The Olympics may have been postponed and the number of coronavirus cases is rising, but the Japanese government has not declared a state of emergency or ordered lockdown measures like those implemented in New York, California and countries such as China, Italy and Spain.
Businesses, bars and restaurants remain open in Japan and residents can, for the most part, move freely, leading some to express their unease at their government’s “slow” reaction to the pandemic.
“The Japanese government is really slow,” hair stylist Natsumi Makino, who works at Hair Salon Nalu in Tokyo’s Shibuya ward, said.
Tokyo announced arecord 95 new cases on Thursday, up from 65 on Wedenesday and 78 Tuesday. Nationwide, Japan has about 3,000 cases, including 712 from a cruise ship, with 78 deaths.
Despite the increasing numbers, Prime Minister Shinzo Abe has ignored pleas from several high profile politicians to declare a state of emergency, even though a recently revised law would allow him to do so.
While schools in the country have been closed since late February, Abe has refused to implement similar measures to those seen in China, numerous European countries and in New York and California, where bars, restaurants and most retail stores have been shuttered.
Instead, local politicians like Tokyo Gov. Yuriko Koike have been forced to step in. On Tuesday, Koike urged the city’s 14 million residents to avoid bars, restaurants and karaoke.
With little guidance from the top, businesses like Hair Salon Nalu have taken matters into their own hands.
The salon’s owners ordered their staff to wear masks at all times, disinfect seats and equipment after each customer, and shortened the store's business hours.
The salon is also leaving as much space as possible between customers, Makino said.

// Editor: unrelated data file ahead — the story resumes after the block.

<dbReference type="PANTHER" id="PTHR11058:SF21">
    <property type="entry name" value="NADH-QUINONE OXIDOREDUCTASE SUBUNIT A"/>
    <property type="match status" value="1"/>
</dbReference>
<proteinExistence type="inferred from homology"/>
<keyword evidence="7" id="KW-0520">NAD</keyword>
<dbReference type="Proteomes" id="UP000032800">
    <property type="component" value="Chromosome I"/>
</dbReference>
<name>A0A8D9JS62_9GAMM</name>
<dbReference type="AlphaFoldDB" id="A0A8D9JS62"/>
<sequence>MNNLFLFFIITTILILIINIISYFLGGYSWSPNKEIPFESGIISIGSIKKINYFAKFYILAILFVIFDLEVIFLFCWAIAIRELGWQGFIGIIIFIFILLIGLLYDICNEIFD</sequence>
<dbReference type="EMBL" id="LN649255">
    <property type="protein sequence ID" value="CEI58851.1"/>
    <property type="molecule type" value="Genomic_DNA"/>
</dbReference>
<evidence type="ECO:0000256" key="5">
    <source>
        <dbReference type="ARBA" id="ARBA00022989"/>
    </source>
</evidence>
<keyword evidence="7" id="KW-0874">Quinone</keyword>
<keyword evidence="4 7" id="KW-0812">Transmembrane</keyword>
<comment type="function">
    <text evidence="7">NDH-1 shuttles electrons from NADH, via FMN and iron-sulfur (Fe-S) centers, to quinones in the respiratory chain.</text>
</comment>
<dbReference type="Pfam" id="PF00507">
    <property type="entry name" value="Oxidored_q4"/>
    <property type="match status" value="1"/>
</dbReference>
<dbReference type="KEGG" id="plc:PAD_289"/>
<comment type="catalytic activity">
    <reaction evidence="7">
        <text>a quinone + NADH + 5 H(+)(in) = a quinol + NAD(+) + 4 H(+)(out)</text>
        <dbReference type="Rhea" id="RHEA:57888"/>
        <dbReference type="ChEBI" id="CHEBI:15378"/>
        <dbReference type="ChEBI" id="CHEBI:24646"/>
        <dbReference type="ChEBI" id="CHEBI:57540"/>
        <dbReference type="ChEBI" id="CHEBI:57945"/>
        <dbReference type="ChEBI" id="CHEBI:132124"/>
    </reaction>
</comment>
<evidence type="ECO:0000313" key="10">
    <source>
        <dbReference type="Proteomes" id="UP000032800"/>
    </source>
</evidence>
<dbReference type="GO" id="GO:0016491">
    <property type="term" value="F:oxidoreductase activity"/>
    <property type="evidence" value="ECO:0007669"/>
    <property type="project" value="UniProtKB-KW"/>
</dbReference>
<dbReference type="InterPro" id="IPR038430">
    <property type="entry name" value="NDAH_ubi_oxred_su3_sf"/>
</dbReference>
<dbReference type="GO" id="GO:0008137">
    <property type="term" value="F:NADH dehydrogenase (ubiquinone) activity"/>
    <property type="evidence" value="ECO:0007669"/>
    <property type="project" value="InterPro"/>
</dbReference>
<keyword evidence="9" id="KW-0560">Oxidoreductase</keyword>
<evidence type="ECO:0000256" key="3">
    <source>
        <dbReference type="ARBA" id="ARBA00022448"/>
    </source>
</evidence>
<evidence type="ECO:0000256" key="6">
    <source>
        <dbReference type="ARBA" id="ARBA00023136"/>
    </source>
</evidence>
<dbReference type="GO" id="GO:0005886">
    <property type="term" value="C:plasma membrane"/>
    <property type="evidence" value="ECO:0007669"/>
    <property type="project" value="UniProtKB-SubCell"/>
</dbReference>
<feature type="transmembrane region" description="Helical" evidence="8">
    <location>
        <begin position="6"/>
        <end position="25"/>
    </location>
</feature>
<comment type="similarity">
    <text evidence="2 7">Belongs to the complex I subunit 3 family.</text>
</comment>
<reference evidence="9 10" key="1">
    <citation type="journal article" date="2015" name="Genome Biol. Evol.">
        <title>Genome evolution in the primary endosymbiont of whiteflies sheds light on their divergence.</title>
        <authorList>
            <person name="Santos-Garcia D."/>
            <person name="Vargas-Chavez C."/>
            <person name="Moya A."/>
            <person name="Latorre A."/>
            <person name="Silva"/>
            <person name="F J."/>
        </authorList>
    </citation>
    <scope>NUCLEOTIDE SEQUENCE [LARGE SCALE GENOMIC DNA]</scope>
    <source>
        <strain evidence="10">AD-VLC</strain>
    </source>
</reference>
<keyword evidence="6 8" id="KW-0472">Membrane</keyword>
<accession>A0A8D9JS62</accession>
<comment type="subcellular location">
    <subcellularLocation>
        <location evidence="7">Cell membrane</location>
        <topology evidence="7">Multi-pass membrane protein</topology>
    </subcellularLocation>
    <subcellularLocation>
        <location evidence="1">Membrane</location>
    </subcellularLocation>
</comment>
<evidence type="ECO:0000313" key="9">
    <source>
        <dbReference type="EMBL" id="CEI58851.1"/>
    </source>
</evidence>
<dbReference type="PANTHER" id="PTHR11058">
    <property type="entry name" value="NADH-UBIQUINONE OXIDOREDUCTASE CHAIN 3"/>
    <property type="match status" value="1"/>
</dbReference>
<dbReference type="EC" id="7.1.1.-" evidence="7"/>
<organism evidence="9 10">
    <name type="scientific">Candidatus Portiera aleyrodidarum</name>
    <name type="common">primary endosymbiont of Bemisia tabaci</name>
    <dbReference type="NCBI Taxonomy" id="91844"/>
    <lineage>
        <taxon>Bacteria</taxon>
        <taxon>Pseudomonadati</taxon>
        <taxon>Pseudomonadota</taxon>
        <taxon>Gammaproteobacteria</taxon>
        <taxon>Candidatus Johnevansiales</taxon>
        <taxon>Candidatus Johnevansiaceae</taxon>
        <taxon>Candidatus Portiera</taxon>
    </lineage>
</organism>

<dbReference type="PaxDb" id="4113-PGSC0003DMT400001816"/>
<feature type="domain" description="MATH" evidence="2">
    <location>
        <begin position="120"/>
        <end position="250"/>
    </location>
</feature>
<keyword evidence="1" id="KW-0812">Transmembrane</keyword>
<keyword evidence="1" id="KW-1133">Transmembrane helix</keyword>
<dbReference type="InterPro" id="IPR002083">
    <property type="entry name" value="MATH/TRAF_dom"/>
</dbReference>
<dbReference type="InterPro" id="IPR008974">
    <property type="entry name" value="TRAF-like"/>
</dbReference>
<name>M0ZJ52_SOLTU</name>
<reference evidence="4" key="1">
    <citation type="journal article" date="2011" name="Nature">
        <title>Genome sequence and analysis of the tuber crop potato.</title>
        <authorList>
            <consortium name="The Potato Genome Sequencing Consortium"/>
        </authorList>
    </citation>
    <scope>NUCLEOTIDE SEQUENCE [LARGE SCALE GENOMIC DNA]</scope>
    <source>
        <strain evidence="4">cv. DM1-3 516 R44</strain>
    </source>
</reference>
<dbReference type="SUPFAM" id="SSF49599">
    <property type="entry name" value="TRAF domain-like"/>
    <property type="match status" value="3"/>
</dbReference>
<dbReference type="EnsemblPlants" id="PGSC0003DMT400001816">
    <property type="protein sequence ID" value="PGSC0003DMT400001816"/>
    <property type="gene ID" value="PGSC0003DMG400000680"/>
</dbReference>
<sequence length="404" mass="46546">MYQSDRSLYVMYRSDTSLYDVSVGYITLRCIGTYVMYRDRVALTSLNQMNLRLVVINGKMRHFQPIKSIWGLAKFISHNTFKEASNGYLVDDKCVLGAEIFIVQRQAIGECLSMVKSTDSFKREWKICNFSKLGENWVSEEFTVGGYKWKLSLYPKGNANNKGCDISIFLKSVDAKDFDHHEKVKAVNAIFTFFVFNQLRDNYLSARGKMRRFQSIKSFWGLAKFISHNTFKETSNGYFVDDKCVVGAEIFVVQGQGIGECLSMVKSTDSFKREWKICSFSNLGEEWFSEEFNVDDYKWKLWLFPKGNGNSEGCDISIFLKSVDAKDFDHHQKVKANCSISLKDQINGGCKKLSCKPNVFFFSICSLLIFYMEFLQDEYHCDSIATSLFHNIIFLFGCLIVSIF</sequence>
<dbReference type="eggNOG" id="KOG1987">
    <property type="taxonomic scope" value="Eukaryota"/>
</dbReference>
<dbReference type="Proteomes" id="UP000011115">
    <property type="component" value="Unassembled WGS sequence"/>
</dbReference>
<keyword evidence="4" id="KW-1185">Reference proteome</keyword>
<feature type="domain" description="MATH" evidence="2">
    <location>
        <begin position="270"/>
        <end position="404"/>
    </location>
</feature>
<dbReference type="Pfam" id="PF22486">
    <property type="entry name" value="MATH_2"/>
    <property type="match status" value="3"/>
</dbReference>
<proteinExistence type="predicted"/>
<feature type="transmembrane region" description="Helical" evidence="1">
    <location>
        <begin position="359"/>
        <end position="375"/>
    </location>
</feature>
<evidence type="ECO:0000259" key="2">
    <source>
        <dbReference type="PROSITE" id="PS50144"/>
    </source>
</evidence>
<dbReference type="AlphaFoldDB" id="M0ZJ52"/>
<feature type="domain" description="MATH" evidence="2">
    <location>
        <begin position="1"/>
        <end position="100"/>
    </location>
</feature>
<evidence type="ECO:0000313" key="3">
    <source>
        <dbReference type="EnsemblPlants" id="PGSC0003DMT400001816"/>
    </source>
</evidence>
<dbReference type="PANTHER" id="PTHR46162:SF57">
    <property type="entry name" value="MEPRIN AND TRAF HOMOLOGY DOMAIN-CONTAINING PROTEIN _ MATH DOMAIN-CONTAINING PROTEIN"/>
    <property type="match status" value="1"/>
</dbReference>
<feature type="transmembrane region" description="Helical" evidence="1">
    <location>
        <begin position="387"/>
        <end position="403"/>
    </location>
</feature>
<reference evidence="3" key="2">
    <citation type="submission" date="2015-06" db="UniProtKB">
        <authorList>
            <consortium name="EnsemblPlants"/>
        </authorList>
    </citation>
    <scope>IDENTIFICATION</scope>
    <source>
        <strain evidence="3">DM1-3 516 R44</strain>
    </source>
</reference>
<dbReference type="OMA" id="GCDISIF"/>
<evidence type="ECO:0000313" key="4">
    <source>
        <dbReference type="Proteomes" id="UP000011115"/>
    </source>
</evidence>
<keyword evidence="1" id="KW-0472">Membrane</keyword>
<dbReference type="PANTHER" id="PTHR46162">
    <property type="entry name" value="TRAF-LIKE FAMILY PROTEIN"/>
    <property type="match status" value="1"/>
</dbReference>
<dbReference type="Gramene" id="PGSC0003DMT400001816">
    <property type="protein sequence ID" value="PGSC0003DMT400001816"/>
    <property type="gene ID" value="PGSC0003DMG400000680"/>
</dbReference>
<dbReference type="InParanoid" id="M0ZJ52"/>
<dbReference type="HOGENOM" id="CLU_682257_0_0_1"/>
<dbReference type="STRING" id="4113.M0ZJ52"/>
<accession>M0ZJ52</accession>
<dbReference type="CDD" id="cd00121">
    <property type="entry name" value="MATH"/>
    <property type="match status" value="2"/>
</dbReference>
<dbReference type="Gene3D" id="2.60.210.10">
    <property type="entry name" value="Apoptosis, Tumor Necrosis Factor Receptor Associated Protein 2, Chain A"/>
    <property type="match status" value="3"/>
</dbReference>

It was a similar story in the city of Osaka, where Mayor Ichiro Matsui also urged people to stay home and avoid nonessential travel.
Jake Shilling, the owner of The Hearth, a board game and cafe bar told NBC News that people appear to be heeding the advice.
“From when the mayor told people to stay at home, we've had an almost complete drop off in the evenings, and very quiet days,” Shilling, an Australian who has lived in the city for more than eight years, said.
Download the NBC News app for full coverage of the coronavirus outbreak
He added that there were “almost zero foreigners now too, expats and tourists alike.”
Were social distancing measures to be put in place, he added that he would struggle to implement them in his small bar, although he began offering takeout from his restaurant over the weekend.
However, he was more concerned about his staff.
“I've been very fortunate but I'm just not there financially where I can support my staff and pay rent while being completely closed for much more than a month,” he said,
Ideally, he added, that he would like the government “to announce a full lockdown for 3-4 weeks with the ability for small businesses to either receive a rent freeze/subsidy and a wage subsidy for my staff.”
Instead, he expressed his frustration at a lack of direction from the government.
“I honestly want something concrete, not wishy-washy,” he said. “That way, I can make firm plans.”